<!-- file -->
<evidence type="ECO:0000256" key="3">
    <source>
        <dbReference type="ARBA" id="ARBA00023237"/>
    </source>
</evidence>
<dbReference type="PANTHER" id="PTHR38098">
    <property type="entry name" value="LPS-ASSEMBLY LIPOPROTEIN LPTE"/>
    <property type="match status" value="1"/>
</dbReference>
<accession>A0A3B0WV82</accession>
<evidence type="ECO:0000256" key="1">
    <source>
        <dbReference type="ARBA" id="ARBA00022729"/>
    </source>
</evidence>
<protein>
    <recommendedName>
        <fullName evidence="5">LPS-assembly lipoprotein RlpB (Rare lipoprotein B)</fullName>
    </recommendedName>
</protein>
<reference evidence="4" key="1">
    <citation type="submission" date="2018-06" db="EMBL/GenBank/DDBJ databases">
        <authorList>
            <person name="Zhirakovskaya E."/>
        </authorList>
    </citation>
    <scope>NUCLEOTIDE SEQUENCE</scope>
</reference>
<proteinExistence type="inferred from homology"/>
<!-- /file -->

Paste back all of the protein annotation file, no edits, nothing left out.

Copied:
<evidence type="ECO:0000256" key="3">
    <source>
        <dbReference type="ARBA" id="ARBA00023237"/>
    </source>
</evidence>
<dbReference type="PANTHER" id="PTHR38098">
    <property type="entry name" value="LPS-ASSEMBLY LIPOPROTEIN LPTE"/>
    <property type="match status" value="1"/>
</dbReference>
<accession>A0A3B0WV82</accession>
<evidence type="ECO:0000256" key="1">
    <source>
        <dbReference type="ARBA" id="ARBA00022729"/>
    </source>
</evidence>
<protein>
    <recommendedName>
        <fullName evidence="5">LPS-assembly lipoprotein RlpB (Rare lipoprotein B)</fullName>
    </recommendedName>
</protein>
<reference evidence="4" key="1">
    <citation type="submission" date="2018-06" db="EMBL/GenBank/DDBJ databases">
        <authorList>
            <person name="Zhirakovskaya E."/>
        </authorList>
    </citation>
    <scope>NUCLEOTIDE SEQUENCE</scope>
</reference>
<proteinExistence type="inferred from homology"/>